CW: Police Brutality and Snoop Badassery (Lavender spoilers)
Last summer a police officer in Minnesota shot and killed Philando Castile as he reached for his wallet during a routine traffic stop. His young daughter and fiance were in the car, and his fiance live-streamed the entire ordeal on facebook. This happened the day after Alton Sterling was murdered by police in Baton Rouge, Louisiana, another preventable tragedy caught on tape. Both videos went viral and people across the country took the streets demanding societal shifts to acknowledge that #BlackLivesMatter.
However, as thousands of people rallied for justice across the country, a lone sniper used a Dallas protest for the murder of Philando Castile as a stage to shoot 11 officers, killing five.
This incident became the focal point of broader (see: white) society to not only derail the conversation of police brutality in marginalized communities, but to justify a social target on the #BlackLivesMatter movement.
So when Snoop Dogg and The Game used their visibility a few days later to “peacefully march” to the LAPD headquarters, I was hopeful. Their intentions were “to create a dialogue between the Los Angeles Police Department and the African-American community”. Then Snoop told reporters “We’re not here being violent. We’re not loud. We’re respectable.” and I felt that hope dissipate into thin air.
We know Black people are killed by the police every 28 hours in America. We know how stop-and-frisk affected the Black community in New York until the practice was struck down by federal courts for being unconstitutional. We know the way lacking education funds and housing and employment discrimination cap the growth of our communities, and create an internal spiral of problems. We know the way the microaggressions thrown at us everyday affect our mental health, from sleeping behaviors to overall longevity.
And all this shit is ancestral . . . All these studies, all this “research”, all these politics can go back years upon years, generations upon generations.
So if you think the answer is to be respectable? Good on you and do you boo. But to try and be humanized for that… after alllll this? Nah… You better make room for those whose anger is a little less peaceful.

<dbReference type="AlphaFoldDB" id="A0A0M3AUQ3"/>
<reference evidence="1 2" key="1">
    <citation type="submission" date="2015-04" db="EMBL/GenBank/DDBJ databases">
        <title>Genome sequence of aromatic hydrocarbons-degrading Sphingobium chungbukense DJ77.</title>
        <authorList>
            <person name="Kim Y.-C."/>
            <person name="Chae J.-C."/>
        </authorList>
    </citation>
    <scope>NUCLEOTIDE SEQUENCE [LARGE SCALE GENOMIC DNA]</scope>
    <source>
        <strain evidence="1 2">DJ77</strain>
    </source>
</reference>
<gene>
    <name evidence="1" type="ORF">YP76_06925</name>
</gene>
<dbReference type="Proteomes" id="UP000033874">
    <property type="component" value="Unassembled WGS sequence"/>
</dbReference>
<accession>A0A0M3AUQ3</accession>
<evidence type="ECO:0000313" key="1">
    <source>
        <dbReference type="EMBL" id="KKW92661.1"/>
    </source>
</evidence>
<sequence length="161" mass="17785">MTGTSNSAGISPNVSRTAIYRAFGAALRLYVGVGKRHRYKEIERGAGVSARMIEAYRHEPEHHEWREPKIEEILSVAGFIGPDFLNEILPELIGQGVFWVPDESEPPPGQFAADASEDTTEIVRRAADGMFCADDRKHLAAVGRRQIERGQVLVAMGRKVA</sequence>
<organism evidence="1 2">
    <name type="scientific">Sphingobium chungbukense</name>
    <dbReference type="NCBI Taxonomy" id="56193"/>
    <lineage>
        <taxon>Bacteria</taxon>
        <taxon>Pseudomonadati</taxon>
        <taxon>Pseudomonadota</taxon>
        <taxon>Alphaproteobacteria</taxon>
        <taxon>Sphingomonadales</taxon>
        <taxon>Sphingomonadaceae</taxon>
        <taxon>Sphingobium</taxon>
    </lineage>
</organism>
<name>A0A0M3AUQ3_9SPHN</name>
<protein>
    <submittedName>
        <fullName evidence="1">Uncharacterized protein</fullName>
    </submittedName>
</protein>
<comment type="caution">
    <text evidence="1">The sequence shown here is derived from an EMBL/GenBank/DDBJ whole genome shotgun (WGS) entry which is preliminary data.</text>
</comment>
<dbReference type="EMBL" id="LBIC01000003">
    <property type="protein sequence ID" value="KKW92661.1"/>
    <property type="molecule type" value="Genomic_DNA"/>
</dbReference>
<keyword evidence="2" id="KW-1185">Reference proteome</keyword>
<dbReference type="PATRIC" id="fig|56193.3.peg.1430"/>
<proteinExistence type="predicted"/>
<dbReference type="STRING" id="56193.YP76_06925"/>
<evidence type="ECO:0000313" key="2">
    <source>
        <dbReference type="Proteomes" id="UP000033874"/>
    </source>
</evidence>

So I made a mental note, and left Snoop at that.
Now we have a new president, a new administration, a new era. Stop-and-Frisk has been advocated by our current president. Everyday the new administration proceeds to cut the limited resources and services available to us. We are watching as our government normalizes microaggressions on a macro scale, making bigots more confidently violent and legitimizing hate into policy.
And all this shit is ancestral . . .
Not even a year since that summer day in LA, Snoop is back on my newsfeed. This time for confronting authority again, not in the streets with messages of kumbaya but in a music video strapped and dangerous. Snoop is humming a much different tune to bring in the new summer, and the melody has echoed all the way to the
White Clown House.
His song and visuals have disgruntled our new president. Apparently, Snoop was even called out by the Dear Leader himself, putting him on the list of unfavorables Trump would love to “fire”as if his reality is still The Apprentice and not running one of the most powerful countries on earth.
So I clicked the video.
And hooo0o0o0o0ooooly shit guys…
I’m talkin… YES!!!
While I was hesitant to listen at first, I’m glad I did. The song is refreshingly angry, smooth, and catchy af. Quintessential Snoop. And then there are the visuals… It’s pertinent, silly, provocative, and directly confronts the current administration:
Don’t come your clown ass round here…
I’m leavin all you clown ass niggas outlined in chalk.
The video portrays a world of clowns that are stupid and evil, where clown police murder innocent fathers at routine traffic stops while witnesses capture the scene on camera and upload it to ClownTube for all the other clowns to see.
Meanwhile, Snoop and his crew watch from a distance before kidnapping the leader Ronald Klump from The Clown House while he gives a speech promising to “Deport All Doggs”.
Behind a warehouse, Snoop takes a toy gun and in a true clown fashion, pulls the trigger to reveal a red sign with the words BANG! in Black. Oh, the imagery. The scene fades out with the crew dancing around a tied up Klump while Snoop and a friend pass a blunt back and forth, buckin at Klump between them as he reaches out for a turn.
But it’s so much more than that. It’s the way the video opens up to a family getting ready for a normal day of life, tv playing in the background, a little boy pouring a bowl of cereal. It’s the ending with a commercial only fit for the world Jesse Wellens (who directed the video) created for Snoop’s potent rhymes. The details of the words and visuals are crisp and they captivate.
As we carry the weight of our beautiful Black skin in a society that works systemically to destroy us, Snoop gives us 3 minutes of sadistic release filled with colors, clowns, and confrontation.